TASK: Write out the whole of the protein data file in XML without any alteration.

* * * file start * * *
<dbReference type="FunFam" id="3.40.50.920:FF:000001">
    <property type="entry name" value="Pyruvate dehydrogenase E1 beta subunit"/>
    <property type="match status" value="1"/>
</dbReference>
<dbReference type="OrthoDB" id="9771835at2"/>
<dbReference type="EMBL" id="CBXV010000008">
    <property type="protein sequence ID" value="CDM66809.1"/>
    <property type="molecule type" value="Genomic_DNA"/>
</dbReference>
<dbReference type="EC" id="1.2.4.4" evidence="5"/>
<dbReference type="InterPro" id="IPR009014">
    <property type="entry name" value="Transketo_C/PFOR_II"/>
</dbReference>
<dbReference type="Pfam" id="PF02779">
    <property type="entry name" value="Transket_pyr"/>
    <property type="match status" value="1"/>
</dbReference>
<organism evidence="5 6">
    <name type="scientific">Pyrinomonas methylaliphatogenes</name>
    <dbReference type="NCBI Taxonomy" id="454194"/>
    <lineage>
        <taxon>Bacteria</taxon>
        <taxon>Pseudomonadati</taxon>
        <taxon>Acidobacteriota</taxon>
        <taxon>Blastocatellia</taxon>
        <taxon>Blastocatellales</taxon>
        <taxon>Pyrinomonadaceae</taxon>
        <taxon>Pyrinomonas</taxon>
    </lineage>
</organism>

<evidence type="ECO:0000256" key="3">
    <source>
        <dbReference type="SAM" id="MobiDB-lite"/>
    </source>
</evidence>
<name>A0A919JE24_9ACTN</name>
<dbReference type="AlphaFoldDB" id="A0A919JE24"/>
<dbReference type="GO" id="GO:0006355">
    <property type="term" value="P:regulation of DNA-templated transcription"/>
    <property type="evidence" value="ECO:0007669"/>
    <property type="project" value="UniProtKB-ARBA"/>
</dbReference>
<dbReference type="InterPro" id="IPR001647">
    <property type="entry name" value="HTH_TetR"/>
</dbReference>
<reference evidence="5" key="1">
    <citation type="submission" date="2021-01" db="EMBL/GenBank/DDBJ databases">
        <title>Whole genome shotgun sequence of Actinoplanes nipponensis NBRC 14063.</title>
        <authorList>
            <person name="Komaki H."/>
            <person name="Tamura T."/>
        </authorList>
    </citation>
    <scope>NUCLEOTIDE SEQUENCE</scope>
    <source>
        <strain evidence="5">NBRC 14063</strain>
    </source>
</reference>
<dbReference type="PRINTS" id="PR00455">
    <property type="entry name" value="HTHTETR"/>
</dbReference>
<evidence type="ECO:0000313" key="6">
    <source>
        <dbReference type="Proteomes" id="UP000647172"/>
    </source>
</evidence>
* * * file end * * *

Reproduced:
<dbReference type="FunFam" id="3.40.50.920:FF:000001">
    <property type="entry name" value="Pyruvate dehydrogenase E1 beta subunit"/>
    <property type="match status" value="1"/>
</dbReference>
<dbReference type="OrthoDB" id="9771835at2"/>
<dbReference type="EMBL" id="CBXV010000008">
    <property type="protein sequence ID" value="CDM66809.1"/>
    <property type="molecule type" value="Genomic_DNA"/>
</dbReference>
<dbReference type="EC" id="1.2.4.4" evidence="5"/>
<dbReference type="InterPro" id="IPR009014">
    <property type="entry name" value="Transketo_C/PFOR_II"/>
</dbReference>
<dbReference type="Pfam" id="PF02779">
    <property type="entry name" value="Transket_pyr"/>
    <property type="match status" value="1"/>
</dbReference>
<organism evidence="5 6">
    <name type="scientific">Pyrinomonas methylaliphatogenes</name>
    <dbReference type="NCBI Taxonomy" id="454194"/>
    <lineage>
        <taxon>Bacteria</taxon>
        <taxon>Pseudomonadati</taxon>
        <taxon>Acidobacteriota</taxon>
        <taxon>Blastocatellia</taxon>
        <taxon>Blastocatellales</taxon>
        <taxon>Pyrinomonadaceae</taxon>
        <taxon>Pyrinomonas</taxon>
    </lineage>
</organism>

<evidence type="ECO:0000256" key="3">
    <source>
        <dbReference type="SAM" id="MobiDB-lite"/>
    </source>
</evidence>
<name>A0A919JE24_9ACTN</name>
<dbReference type="AlphaFoldDB" id="A0A919JE24"/>
<dbReference type="GO" id="GO:0006355">
    <property type="term" value="P:regulation of DNA-templated transcription"/>
    <property type="evidence" value="ECO:0007669"/>
    <property type="project" value="UniProtKB-ARBA"/>
</dbReference>
<dbReference type="InterPro" id="IPR001647">
    <property type="entry name" value="HTH_TetR"/>
</dbReference>
<reference evidence="5" key="1">
    <citation type="submission" date="2021-01" db="EMBL/GenBank/DDBJ databases">
        <title>Whole genome shotgun sequence of Actinoplanes nipponensis NBRC 14063.</title>
        <authorList>
            <person name="Komaki H."/>
            <person name="Tamura T."/>
        </authorList>
    </citation>
    <scope>NUCLEOTIDE SEQUENCE</scope>
    <source>
        <strain evidence="5">NBRC 14063</strain>
    </source>
</reference>
<dbReference type="PRINTS" id="PR00455">
    <property type="entry name" value="HTHTETR"/>
</dbReference>
<evidence type="ECO:0000313" key="6">
    <source>
        <dbReference type="Proteomes" id="UP000647172"/>
    </source>
</evidence>